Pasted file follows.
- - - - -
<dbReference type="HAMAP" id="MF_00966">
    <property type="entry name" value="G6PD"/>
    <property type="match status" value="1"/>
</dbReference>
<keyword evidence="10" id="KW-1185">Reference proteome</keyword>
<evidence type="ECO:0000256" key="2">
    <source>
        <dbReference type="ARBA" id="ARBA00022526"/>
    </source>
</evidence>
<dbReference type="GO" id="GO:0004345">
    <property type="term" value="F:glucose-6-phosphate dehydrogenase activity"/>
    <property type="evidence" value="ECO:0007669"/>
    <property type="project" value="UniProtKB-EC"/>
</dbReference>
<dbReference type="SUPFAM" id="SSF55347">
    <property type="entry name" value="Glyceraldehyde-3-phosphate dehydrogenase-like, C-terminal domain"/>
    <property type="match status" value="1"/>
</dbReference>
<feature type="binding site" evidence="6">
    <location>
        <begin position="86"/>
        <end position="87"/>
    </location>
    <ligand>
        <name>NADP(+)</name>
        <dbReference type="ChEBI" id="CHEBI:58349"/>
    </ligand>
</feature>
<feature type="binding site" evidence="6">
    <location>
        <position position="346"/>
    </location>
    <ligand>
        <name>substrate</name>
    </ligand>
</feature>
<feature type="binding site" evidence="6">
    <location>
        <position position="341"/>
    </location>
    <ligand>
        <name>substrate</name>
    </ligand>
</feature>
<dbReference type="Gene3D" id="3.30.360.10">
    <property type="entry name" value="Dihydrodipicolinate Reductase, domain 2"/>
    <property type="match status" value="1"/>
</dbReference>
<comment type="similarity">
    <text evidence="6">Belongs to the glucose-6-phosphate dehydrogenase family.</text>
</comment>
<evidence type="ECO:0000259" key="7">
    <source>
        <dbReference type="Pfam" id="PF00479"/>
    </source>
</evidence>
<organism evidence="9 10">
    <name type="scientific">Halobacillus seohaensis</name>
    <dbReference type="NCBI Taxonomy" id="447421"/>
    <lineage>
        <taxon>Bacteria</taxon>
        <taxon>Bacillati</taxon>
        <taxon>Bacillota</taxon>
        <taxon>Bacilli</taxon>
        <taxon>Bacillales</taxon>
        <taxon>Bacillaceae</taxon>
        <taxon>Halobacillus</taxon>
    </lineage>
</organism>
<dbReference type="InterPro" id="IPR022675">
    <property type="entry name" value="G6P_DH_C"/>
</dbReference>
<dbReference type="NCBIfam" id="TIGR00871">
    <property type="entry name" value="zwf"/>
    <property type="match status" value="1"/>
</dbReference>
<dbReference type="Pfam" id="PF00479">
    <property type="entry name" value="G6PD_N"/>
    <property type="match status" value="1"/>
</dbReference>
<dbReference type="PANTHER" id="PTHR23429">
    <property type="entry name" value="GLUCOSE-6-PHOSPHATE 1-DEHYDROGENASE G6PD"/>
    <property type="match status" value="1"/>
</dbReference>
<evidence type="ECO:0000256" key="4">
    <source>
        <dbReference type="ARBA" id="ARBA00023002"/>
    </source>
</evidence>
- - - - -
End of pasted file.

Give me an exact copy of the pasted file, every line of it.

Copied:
<dbReference type="HAMAP" id="MF_00966">
    <property type="entry name" value="G6PD"/>
    <property type="match status" value="1"/>
</dbReference>
<keyword evidence="10" id="KW-1185">Reference proteome</keyword>
<evidence type="ECO:0000256" key="2">
    <source>
        <dbReference type="ARBA" id="ARBA00022526"/>
    </source>
</evidence>
<dbReference type="GO" id="GO:0004345">
    <property type="term" value="F:glucose-6-phosphate dehydrogenase activity"/>
    <property type="evidence" value="ECO:0007669"/>
    <property type="project" value="UniProtKB-EC"/>
</dbReference>
<dbReference type="SUPFAM" id="SSF55347">
    <property type="entry name" value="Glyceraldehyde-3-phosphate dehydrogenase-like, C-terminal domain"/>
    <property type="match status" value="1"/>
</dbReference>
<feature type="binding site" evidence="6">
    <location>
        <begin position="86"/>
        <end position="87"/>
    </location>
    <ligand>
        <name>NADP(+)</name>
        <dbReference type="ChEBI" id="CHEBI:58349"/>
    </ligand>
</feature>
<feature type="binding site" evidence="6">
    <location>
        <position position="346"/>
    </location>
    <ligand>
        <name>substrate</name>
    </ligand>
</feature>
<feature type="binding site" evidence="6">
    <location>
        <position position="341"/>
    </location>
    <ligand>
        <name>substrate</name>
    </ligand>
</feature>
<dbReference type="Gene3D" id="3.30.360.10">
    <property type="entry name" value="Dihydrodipicolinate Reductase, domain 2"/>
    <property type="match status" value="1"/>
</dbReference>
<comment type="similarity">
    <text evidence="6">Belongs to the glucose-6-phosphate dehydrogenase family.</text>
</comment>
<evidence type="ECO:0000259" key="7">
    <source>
        <dbReference type="Pfam" id="PF00479"/>
    </source>
</evidence>
<organism evidence="9 10">
    <name type="scientific">Halobacillus seohaensis</name>
    <dbReference type="NCBI Taxonomy" id="447421"/>
    <lineage>
        <taxon>Bacteria</taxon>
        <taxon>Bacillati</taxon>
        <taxon>Bacillota</taxon>
        <taxon>Bacilli</taxon>
        <taxon>Bacillales</taxon>
        <taxon>Bacillaceae</taxon>
        <taxon>Halobacillus</taxon>
    </lineage>
</organism>
<dbReference type="InterPro" id="IPR022675">
    <property type="entry name" value="G6P_DH_C"/>
</dbReference>
<dbReference type="NCBIfam" id="TIGR00871">
    <property type="entry name" value="zwf"/>
    <property type="match status" value="1"/>
</dbReference>
<dbReference type="Pfam" id="PF00479">
    <property type="entry name" value="G6PD_N"/>
    <property type="match status" value="1"/>
</dbReference>
<dbReference type="PANTHER" id="PTHR23429">
    <property type="entry name" value="GLUCOSE-6-PHOSPHATE 1-DEHYDROGENASE G6PD"/>
    <property type="match status" value="1"/>
</dbReference>
<evidence type="ECO:0000256" key="4">
    <source>
        <dbReference type="ARBA" id="ARBA00023002"/>
    </source>
</evidence>